According to casino records, Mr. Bright lost money. At Mystic Lake, he had an annual net loss of $22,375. The Mystic Lake activity report calculates the annual net loss as the sum of monthly net wins and losses. The monthly net losses included $1,932 for January, $1,091 for March, $3,886 for April, $160 for June, $78 for July, $16,779 for August, $4,100 for September, and $13,351 for December. The monthly net gains included $2,816 for February and $15,447 for November. The report does not include any data from May or October. At Treasure Island, Mr. Bright had an annual net loss of $16,580. This consisted of a $7,980 net loss from the pit gaming area, and an $8,600 net loss from the slot gaming area. The report calculated these net loss amounts by tracking the annual "dollars in" and "dollars out" per gaming area. For pit gaming, Mr. Bright put in $15,580 and got out $7,600. For slot machines, he put in $42,354 and got out $33,753. At Diamond Jo, he had an annual net loss of $894 from slot machine play; the report does not include amounts won or lost from sports betting in the calculation.

On those occasions when Mr. Bright had a sizable winning, the date, amount, and type of game was reported to the IRS on Form W-2G. Each W-2G listed "Slot Machines" as the source of the gross winnings. An IRS Wage & Income Transcript reflects the following wins:

  • Mystic Lake — January 3, 2019 — $4,932

  • Mystic Lake — January 25, 2019 — $2,000

  • Mystic Lake — January 30, 2019 — $1,230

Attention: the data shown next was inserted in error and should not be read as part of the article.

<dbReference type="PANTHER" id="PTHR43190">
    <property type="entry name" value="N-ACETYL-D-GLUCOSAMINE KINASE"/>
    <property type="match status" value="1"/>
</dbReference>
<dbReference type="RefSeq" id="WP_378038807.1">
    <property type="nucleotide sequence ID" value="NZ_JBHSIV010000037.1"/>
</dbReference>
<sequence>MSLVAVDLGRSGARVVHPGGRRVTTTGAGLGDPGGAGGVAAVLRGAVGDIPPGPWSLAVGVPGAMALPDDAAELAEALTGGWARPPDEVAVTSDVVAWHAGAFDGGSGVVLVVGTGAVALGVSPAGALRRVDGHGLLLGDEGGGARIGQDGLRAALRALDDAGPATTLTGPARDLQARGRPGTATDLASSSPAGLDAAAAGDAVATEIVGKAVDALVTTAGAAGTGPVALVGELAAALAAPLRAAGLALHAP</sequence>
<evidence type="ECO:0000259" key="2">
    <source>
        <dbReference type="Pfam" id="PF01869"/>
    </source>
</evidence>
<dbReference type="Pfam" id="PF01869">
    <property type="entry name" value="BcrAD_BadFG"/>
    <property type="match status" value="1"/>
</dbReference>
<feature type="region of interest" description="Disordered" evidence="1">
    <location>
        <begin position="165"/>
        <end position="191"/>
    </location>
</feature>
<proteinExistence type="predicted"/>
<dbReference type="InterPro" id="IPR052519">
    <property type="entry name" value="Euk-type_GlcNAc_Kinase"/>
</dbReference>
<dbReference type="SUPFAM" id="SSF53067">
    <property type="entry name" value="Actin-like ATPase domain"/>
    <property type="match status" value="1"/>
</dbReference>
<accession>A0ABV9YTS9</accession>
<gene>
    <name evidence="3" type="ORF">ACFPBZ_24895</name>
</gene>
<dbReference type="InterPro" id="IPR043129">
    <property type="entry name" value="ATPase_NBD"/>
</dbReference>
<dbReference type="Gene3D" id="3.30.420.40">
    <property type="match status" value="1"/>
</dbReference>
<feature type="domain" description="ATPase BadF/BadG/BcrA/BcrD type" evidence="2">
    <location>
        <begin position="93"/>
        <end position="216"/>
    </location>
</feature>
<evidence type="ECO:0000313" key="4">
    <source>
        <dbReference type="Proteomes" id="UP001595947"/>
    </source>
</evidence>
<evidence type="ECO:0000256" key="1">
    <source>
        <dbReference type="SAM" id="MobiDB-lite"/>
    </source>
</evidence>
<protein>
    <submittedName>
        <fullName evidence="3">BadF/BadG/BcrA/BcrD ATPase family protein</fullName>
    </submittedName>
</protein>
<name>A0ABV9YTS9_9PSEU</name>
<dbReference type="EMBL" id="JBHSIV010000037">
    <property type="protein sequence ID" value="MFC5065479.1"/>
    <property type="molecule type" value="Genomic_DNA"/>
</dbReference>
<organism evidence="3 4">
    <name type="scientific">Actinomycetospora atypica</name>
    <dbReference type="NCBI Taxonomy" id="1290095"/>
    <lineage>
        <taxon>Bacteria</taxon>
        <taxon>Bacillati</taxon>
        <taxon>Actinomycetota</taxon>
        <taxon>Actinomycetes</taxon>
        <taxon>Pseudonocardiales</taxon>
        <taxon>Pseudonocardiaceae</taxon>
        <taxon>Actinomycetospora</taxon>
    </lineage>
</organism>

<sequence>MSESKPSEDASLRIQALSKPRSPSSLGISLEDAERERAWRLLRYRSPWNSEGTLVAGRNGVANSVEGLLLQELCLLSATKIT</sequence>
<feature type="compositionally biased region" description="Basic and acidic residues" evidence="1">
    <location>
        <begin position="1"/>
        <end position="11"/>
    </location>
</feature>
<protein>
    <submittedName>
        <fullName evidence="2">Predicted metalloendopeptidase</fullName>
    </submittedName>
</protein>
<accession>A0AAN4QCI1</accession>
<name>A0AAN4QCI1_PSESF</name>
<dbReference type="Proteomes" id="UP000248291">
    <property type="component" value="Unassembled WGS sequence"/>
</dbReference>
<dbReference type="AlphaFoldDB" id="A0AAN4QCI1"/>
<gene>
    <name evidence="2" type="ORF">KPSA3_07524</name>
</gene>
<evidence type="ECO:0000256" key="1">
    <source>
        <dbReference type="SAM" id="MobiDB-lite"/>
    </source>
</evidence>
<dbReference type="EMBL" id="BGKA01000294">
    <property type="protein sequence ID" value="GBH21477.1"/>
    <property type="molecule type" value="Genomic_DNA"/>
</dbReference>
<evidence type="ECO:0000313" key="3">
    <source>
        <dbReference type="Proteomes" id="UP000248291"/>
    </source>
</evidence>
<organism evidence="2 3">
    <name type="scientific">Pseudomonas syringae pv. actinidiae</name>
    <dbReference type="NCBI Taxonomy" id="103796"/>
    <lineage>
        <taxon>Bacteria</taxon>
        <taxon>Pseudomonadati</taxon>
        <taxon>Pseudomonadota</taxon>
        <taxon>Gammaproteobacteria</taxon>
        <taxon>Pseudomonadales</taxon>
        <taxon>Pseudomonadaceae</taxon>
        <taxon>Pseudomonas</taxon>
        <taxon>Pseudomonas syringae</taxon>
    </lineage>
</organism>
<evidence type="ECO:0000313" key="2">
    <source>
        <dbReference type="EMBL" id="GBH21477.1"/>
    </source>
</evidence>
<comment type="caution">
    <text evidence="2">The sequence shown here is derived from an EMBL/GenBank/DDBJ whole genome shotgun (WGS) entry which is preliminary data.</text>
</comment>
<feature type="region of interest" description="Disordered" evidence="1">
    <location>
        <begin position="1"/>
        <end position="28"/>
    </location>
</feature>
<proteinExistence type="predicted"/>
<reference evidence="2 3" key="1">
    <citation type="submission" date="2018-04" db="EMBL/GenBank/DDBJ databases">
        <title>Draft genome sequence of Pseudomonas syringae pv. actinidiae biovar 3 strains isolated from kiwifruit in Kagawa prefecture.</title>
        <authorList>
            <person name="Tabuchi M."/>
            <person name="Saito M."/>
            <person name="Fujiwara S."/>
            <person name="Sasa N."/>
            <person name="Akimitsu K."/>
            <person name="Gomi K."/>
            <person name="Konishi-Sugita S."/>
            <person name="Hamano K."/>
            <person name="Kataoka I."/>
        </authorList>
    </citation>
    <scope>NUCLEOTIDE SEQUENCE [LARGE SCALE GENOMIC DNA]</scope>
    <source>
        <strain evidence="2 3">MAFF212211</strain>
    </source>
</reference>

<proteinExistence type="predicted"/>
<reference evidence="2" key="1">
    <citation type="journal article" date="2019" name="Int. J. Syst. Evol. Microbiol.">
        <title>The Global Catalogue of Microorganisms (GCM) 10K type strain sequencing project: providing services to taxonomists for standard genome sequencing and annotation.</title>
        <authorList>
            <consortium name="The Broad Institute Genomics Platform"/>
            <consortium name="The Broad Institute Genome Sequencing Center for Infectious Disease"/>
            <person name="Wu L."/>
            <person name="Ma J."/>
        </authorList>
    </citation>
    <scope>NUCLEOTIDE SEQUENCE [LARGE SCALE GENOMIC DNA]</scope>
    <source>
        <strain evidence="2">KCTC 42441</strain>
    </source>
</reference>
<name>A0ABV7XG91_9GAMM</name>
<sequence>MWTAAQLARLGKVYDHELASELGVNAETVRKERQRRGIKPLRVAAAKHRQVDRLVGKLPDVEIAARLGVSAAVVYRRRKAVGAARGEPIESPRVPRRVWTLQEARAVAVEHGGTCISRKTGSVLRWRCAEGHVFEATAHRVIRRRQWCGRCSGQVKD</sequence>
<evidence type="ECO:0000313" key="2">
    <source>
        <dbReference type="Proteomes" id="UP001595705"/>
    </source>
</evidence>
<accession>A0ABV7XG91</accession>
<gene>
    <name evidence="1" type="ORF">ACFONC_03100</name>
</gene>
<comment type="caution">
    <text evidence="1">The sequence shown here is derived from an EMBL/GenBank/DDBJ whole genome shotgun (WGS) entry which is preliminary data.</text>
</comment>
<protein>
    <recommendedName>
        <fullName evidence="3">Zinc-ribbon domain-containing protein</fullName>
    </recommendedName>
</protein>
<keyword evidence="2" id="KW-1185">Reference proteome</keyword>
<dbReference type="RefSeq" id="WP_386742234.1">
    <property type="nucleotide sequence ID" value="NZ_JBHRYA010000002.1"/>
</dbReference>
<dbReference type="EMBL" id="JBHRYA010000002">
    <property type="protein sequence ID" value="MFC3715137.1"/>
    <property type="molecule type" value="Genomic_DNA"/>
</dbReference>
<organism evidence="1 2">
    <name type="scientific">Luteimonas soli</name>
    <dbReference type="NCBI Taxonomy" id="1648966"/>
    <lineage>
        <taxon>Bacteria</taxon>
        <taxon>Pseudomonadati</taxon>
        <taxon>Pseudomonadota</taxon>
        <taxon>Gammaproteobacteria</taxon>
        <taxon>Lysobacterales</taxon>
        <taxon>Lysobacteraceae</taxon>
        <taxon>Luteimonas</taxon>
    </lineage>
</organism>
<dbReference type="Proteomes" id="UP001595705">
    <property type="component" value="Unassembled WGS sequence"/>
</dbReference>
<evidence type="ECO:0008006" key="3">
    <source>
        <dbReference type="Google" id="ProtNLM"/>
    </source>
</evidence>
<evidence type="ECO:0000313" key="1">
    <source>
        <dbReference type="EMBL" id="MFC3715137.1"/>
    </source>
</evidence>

• Mystic Lake — February 4, 2019 — $1,796

  • Mystic Lake — February 6, 2019 — $3,649

  • Mystic Lake — February 7, 2019 — $3,932

  • Treasure Island — July 1, 2019 — $1,792

  • Treasure Island — July 2, 2019 — $1,483

  • Mystic Lake — August 22, 2019 — $2,360

  • Mystic Lake — August 23, 2019 — $2,050

  • Mystic Lake — August 27, 2019 — $4,636

  • Mystic Lake — August 30, 2019 — $1,588

  • Mystic Lake — August31, 2019 — $9,416

  • Treasure Island — September 27, 2019 — $1,845

  • Treasure Island — September 27, 2019 — $3,894

  • Treasure Island — September 27, 2019 — $1,512

  • Mystic Lake — November 15, 2019 — $25,317

  • Mystic Lake — November 19, 2019 — $5,155

  • Diamond Jo — November 27, 2019 — $2,131

  • Diamond Jo — December 2, 2019 — $1,437

  • Mystic Lake — December 9, 2019 — $15,010

  • Mystic Lake — December15, 2019 — $5,246

  • Mystic Lake — December 16, 2019 — $6,332

  • Mystic Lake — December 23, 2019 — $1,810

Mr. Bright hired a return preparer who was recommended to him, but he did not get what or whom he expected. Rather than the recommended preparer, the return preparer's daughter actually prepared his return. The return preparer reported that Mr. Bright was a professional gambler, although the parties appear to agree that he was not and the evidence does not support him being a professional gambler. When the preparer presented Mr. Bright with his completed return, he did not review it. He is unaware of how the preparer came up with his reported gambling income. As relevant to this Opinion, the return showed $240,895 of gross receipts from "professional gambling" and an equal amount of expenses on Schedule C, Profit or Loss from Business. The expenses reduced the net profit from gambling to zero.